Key Players Out of Position a Problem for England

England drew goalless with Slovenia on matchday 3 of the European Championships in Cologne. The English finished at the top of their group with five points from three matches, as Denmark also drew with Serbia in the other match. England will face Slovakia in the round of 16 on 30 June.

The Three Lions made one change in their starting line-up, as Conor Gallagher replaced Trent Alexander-Arnold as a holding midfielder. However, despite that solitary change having been made, the English continued to suffer because of a number of players playing out of position.

Phil Foden and Kieran Trippier Were Predictable Down the Left Flank

Both Foden and Trippier have been playing out of their preferred positions in the tournament. Foden, who is more comfortable as the No. 10 or the right-winger, has been starting on the left flank, while Trippier, a natural right-back, has been playing as the left-back.
Still, England primarily attacked through the left against Slovenia. However, their attacking patterns were predictable, with both Foden and Trippier showing a tendency to shift inside from the left. Even while he was cutting inside from the wing, Foden primarily did so with the ball on his left foot instead of his right, thereby showing his natural preference.
Trippier also was facing the goal most of the times to play passes with his right foot, which meant that there were hardly any crosses played from the left. Only on a few sporadic occasions, when Foden managed to beat the Slovenian right-back to go near the goal-line, did he manage to play crosses with his left foot.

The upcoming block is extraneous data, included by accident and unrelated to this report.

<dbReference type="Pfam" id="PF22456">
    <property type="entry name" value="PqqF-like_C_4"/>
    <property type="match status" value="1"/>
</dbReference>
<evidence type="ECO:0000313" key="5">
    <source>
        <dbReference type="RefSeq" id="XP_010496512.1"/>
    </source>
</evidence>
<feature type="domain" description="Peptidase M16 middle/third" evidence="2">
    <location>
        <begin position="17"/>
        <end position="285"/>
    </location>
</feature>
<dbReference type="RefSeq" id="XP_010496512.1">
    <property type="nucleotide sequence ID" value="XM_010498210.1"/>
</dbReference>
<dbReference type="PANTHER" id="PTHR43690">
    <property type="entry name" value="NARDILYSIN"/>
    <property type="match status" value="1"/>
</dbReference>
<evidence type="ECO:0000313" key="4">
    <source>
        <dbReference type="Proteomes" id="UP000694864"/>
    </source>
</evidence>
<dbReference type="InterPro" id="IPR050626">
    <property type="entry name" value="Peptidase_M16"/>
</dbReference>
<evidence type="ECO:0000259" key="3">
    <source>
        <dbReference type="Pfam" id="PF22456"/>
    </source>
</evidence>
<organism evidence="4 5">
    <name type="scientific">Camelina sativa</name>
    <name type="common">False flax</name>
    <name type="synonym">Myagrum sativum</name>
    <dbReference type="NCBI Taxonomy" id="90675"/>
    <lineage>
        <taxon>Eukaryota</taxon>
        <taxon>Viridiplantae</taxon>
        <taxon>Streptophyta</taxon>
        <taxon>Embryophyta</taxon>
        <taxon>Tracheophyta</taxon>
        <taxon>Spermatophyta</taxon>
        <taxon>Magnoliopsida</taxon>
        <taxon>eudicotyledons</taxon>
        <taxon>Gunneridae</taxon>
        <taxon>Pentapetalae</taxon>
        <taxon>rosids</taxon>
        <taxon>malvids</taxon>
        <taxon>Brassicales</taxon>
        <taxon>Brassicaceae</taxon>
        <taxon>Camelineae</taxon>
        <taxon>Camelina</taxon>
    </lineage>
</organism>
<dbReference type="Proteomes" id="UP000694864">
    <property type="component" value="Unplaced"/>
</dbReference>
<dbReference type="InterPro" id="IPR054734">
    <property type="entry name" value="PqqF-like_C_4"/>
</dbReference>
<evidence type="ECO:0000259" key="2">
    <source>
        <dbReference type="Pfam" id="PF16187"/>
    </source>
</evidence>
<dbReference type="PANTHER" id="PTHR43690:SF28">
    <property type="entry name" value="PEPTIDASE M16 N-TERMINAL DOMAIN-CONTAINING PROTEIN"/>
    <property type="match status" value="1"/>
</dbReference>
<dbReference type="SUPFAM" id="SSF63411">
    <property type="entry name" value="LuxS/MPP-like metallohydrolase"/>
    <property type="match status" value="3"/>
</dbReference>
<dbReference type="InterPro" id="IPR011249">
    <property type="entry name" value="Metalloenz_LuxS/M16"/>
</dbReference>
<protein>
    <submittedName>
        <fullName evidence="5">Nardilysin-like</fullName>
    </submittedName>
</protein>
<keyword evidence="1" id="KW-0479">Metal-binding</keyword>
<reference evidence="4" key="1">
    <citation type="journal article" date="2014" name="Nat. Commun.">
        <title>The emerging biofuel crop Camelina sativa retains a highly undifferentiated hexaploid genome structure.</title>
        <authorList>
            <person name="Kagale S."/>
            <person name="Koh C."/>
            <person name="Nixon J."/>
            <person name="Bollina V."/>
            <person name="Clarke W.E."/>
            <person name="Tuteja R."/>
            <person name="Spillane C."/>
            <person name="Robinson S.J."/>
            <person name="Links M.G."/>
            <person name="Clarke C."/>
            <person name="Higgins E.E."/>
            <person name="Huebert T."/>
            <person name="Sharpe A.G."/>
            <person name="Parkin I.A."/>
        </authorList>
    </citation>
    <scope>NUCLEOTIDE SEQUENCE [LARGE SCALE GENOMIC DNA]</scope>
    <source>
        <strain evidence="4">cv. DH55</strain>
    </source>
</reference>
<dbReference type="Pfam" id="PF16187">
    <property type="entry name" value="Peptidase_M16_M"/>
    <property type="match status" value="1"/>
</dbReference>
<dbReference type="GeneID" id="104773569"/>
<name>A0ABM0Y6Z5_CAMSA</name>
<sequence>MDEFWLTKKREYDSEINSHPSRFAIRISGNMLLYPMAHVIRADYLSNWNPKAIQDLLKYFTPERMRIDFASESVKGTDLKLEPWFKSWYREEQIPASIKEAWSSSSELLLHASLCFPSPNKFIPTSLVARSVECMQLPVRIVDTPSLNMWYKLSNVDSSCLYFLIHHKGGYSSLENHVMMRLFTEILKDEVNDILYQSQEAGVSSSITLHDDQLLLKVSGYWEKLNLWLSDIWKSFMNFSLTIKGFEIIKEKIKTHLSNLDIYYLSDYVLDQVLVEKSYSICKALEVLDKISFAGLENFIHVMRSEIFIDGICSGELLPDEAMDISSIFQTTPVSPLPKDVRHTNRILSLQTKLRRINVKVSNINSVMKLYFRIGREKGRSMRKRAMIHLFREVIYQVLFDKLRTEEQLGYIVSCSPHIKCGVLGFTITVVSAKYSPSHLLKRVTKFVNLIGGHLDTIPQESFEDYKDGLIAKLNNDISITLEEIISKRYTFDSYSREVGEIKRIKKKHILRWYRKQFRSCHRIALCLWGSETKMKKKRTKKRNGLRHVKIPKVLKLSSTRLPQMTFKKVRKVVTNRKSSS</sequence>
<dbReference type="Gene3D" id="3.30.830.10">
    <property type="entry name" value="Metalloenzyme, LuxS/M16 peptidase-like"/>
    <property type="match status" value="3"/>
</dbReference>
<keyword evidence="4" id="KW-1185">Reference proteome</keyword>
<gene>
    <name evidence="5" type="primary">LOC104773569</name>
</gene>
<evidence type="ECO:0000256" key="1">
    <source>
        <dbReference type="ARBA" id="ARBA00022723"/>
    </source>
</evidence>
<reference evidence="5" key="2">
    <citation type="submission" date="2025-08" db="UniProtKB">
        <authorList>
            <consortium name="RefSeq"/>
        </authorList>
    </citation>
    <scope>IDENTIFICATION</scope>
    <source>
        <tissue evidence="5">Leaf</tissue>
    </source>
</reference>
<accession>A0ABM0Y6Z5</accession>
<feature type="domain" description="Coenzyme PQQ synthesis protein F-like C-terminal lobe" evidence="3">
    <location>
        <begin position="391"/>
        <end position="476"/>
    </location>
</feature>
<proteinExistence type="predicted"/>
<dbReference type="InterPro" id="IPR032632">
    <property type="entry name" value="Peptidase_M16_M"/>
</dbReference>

Gallagher Playing in an Advanced Role

Gallagher played in an advanced role for the majority of the match before being replaced by Kobbie Mainoo in the second half. It meant that Declan Rice had to play as the No. 6 once again, thereby not being able to make his darting runs into the opposition penalty box, as he has done for Arsenal almost regularly last season.
Had Mainoo started instead of Gallagher, it would have enabled Rice to have more attacking freedom from the very beginning of the match. Jude Bellingham, playing as the No. 10, often shifted to the left to swap positions with Foden. This meant that England were missing the Real Madrid midfielder’s marauding runs into the box as well.
Moreover, Harry Kane also kept dropping back to the hole frequently, which was quite typical of him. Kane tried to press high quite intensely during the initial phases, but his energy fizzled out as the match progressed. As a result, England often lacked presence inside the opposition penalty box, which affected their potency in attack. Bukayo Saka was also largely ineffective, and had to be replaced by Cole Palmer in the second half. Palmer looked more decisive and effective than the Arsenal right-winger during his brief stay on the pitch.

England Has Not Been Very Potent in Their Attack

The Three Lions have scored only two goals in their three matches so far. In comparison, Germany has scored eight goals in their three matches and Portugal has scored five in their first two.
This is definitely not the kind of impact Gareth Southgate was expecting from his attacking unit before the start of the tournament. His team will likely get an easier opposition in the round of 16. However, unless he decides to change his strategy and starts playing key players in their proper positions, the graph of their performance is unlikely to go high.

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